Bit depth has no bearing at all on audio quality, just dynamics. In practical terms a 120db represents the difference between the quietest perceptible sound detectable by the human ear in a perfectly silent room, and a sound level that would cause hearing damage, akin to standing by a working jet engine.
I think we can safely say that 16bit is more than anyone needs in audio playback.
And in summary, the humble CD can convey all the dynamic range any human ever needs.
So if we only need 16bit to represent any music in playback, why do audio engineers record and mix in 24bit?. Well there are still reasons why working in 24bit is desirable. When recording, 24 bit depth gives a deeper noise floor, more headroom and gives a larger tolerance for inadvertently introducing clipping. Whilst the noise on a single 16bit audio file is insignificant, we typically work with 100s of tracks in a single session using huge numbers of plugins. Across thousands of operations, the summation of noise would eventually become noticeable so we use the best possible bit depth to minimise that.
Once the final track is mixed we dither down to 16bit for CD distribution, where there is no reason to keep any more than 16bits.
In recent years the channels for distribution have increased beyond CD audio and we also have streaming and downloads to consider. These platforms tend to accept the audio natively in 24bit 96kHz or 24bit 44.1kHz so there is no need to dither down to 16bit, which I think is where myth and legend has grown about ‘hi–def’ formats. Dithering is now an additional process for CD whereas it’s actually simpler to issue music in 24bit 44.1Hz or 96kHz. Who would not be impressed by files promising 24bit 96kHz quality rather than boring old 16bit 44.1kHz.?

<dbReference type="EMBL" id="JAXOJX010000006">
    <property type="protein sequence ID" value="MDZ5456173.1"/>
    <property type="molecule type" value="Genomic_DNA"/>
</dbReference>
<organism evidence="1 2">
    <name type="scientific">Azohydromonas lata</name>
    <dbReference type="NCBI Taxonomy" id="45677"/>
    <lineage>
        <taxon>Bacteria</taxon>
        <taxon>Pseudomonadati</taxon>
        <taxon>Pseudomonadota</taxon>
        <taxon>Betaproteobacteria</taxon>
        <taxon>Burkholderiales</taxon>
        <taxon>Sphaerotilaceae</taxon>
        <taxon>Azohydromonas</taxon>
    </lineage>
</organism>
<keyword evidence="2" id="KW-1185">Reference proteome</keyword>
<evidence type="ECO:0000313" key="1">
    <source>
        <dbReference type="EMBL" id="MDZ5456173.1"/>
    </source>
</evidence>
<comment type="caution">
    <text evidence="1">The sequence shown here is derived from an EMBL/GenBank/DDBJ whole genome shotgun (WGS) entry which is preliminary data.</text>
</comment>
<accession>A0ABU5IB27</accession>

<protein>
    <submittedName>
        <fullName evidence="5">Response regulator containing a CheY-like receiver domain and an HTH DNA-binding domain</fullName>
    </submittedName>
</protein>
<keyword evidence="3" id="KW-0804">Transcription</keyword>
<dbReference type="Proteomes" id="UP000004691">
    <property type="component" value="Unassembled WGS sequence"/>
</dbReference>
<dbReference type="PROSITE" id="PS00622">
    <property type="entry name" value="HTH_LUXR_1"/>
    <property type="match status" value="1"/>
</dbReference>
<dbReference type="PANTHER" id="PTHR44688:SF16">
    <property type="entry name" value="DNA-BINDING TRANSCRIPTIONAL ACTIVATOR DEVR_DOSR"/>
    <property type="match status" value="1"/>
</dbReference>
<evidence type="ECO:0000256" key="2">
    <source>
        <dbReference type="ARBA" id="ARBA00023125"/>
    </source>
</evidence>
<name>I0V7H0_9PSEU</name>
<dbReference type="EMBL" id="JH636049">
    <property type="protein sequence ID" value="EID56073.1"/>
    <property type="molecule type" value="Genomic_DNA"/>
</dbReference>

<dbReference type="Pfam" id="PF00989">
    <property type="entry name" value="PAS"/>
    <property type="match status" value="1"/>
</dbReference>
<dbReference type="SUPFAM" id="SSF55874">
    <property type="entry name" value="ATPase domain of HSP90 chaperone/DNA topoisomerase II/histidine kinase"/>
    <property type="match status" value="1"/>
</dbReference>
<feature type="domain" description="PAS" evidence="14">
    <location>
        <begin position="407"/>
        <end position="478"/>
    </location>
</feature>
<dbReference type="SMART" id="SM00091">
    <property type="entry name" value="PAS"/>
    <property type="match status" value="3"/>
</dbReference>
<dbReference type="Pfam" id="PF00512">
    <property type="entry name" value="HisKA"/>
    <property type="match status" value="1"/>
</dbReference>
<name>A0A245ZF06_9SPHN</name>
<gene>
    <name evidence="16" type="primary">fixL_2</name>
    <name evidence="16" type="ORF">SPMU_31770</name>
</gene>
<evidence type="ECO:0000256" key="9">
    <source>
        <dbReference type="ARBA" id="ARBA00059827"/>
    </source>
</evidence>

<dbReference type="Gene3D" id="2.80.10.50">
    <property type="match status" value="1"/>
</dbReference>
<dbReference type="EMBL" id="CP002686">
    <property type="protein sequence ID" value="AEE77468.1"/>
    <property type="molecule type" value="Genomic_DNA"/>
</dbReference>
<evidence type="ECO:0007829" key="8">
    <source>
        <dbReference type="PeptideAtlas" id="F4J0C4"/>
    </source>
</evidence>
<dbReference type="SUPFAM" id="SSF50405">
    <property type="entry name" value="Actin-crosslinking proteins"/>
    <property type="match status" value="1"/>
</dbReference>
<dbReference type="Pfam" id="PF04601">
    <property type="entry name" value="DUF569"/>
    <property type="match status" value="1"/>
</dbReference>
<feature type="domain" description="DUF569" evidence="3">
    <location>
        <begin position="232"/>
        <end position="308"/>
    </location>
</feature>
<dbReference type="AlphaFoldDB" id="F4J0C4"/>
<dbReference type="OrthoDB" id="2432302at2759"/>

Well as I’ve explained, there’s no difference that you can hear.
But don’t just take my word for it, many established music journals, hifi-magazines and forums have tried to conduct scientific trials on whether audiophiles can really hear the difference between 24 bit 96kHz and standard CD quality 16 bit 44.1kHz. In 2004, Mix magazine conducted a properly conducted double blind trial where they asked a large group of audiophiles, audio engineers and college students to see whether they could correctly determine the difference between 96kHz audio and the same one converted to 44.1kHz. The audiophiles failed to correctly determine the higher quality file more than 50% of the time, in other words they were just guessing.
So finally why do some people still say they can ‘hear’ a difference. Well as we’ve established the ear can only hear what it is capable of detecting, frequencies from 20Hz from 20kHz. Claims of having ‘golden ears’ are numerous but you can’t deny physiology. You can train yourself to hear very precise differences in audio however and there are people that can determine very subtle audio changes.
There is some very new evidence that our brain is influenced by audio outside of our hearing range. (infrasonic and hypersonic). But I think what is largely happening are factors like cognitive bias, the placebo effect and the absence of correctly setup objective double blind testing.
I see a lot of people writing on forums and social media saying that the 24bit 96kHz version of so and so’s album sounds so much better than the CD.
Well it’s difficult to unpack just how anecdotal and incorrect that statement is. For a start the likelihood is that the master is completely different, as any ‘high definition’ release will have almost certainly have been re-mastered. Then there is the fact that regardless of file formats and audio resolutions, a CD player will never sound the same as a file played on a streaming device. The audio path is completely different from conversion of the file from digital to analogue and the playback device will have its own sound signature. Another popular misconception is that every CD player sounds the same. They can be very different particularly in the audio signal stages after the digital to analogue conversion where the sonic signature of the player colours the audio.
I think what is clear is that, whilst our ears have very prescribed objectivity. Our brains on the other hand, are completely gullible.
The picture by the way is of my own Marantz CD53. It cost me about £40 from eBay and sounds utterly brilliant. Somewhere between the 1990s and now, consumers were hoodwinked into thinking that such a machine is obsolete. Their loss is your gain and those that are in the know can enjoy stunning audio for bargain prices.
But there will always be those that believe that only 24 bit 192kHz will do.